Best practice for breast cancer
WHEN Lisa Tobin-Renel was first diagnosed with breast cancer, she said there were no services like Breast Cancer Care WA available.
On top of receiving the devastating diagnosis in 2000, she had the added pressure of researching treatment options and medical queries without ongoing professional support.
Ms Tobin-Renel said last week’s announcement that the non-profit would appoint two additional McGrath Breast Cancer Care nurses at its Cottesloe facility would give others the help she wished she’d had early on.
“It’s invaluable – not only do you have personalised support with the nurses and the councillors, but you also access support groups,” Mrs Tobin-Renel said.
Despite undergoing chemotherapy, radiation, two surgeries, as well as having to take medication, Mrs TobinRenel was diagnosed with metastatic breast cancer, which then spread to her bones.
She said she welcomed the news that one of the new nurses would include WA’s first solely dedicated to the incurable cancer.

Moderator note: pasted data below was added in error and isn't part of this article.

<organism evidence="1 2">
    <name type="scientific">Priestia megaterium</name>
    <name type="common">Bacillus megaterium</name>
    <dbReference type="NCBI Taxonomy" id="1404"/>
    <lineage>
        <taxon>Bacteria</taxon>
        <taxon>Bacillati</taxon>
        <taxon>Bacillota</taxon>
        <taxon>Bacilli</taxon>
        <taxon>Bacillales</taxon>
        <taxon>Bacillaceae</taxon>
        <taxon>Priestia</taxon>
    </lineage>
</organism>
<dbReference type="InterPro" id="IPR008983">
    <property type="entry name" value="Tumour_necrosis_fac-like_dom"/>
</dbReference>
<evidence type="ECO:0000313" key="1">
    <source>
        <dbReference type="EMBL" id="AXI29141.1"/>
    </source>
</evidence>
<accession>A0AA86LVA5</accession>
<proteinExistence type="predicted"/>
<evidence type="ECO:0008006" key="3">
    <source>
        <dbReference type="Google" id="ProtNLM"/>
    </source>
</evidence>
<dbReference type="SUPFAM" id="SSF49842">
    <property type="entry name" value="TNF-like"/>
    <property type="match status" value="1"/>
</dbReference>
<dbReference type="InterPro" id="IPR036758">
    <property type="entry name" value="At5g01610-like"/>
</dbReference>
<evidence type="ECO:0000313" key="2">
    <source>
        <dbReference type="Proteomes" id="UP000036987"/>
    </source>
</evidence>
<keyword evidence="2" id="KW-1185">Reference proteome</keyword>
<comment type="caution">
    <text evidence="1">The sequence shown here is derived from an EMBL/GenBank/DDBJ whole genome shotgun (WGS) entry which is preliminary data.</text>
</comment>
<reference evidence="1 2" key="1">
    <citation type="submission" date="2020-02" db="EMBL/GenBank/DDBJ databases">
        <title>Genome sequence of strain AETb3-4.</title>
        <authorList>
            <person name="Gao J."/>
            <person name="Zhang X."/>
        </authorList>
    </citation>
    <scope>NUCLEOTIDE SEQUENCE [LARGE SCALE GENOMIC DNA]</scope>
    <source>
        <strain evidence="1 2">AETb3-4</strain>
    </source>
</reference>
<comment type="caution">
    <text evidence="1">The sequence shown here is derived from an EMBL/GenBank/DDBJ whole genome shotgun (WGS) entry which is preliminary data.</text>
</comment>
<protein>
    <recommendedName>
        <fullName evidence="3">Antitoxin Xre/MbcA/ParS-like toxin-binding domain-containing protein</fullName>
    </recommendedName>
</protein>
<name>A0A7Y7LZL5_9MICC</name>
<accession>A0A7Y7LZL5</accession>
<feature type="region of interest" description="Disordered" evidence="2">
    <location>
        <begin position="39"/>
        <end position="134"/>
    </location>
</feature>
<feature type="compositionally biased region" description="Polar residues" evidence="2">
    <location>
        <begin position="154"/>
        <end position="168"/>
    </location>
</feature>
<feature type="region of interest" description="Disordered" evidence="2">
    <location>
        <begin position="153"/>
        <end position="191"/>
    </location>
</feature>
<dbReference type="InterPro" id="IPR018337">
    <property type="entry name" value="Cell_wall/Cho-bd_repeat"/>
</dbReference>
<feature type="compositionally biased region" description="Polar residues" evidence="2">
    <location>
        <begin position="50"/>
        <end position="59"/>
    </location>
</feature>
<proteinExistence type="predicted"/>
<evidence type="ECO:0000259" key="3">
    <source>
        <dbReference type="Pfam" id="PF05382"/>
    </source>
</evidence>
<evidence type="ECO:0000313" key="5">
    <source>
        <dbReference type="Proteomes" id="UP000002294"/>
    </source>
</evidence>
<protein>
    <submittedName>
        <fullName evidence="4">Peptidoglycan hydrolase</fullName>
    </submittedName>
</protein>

“We are lucky enough here in WA that we’ve got one that is specific for metastatic ladies, as the needs are quite different to early breast cancer,” Mrs Tobin-Renel said.
McGrath Breast Care nurse Moira Waters said from 2013-14 they saw 115 patients with metastatic breast cancer and the new nurses funded through the McGrath Foundation initiatives and charity events would provide specialist care.
“Just being told the diagnosis of you’ve got secondary breast cancer can be very frightening,” Ms Moira said.
“The services are really individualised – financials might be a big problem because they are not able to stay in the workforce; they might be fatigued from the side-effects of treatment.
“So we can actually also give financial support.” Breast Cancer Care services are free.
Breast cancer patient Lisa Tobin-Renel with McGrath Breast Care nurse Moira Waters.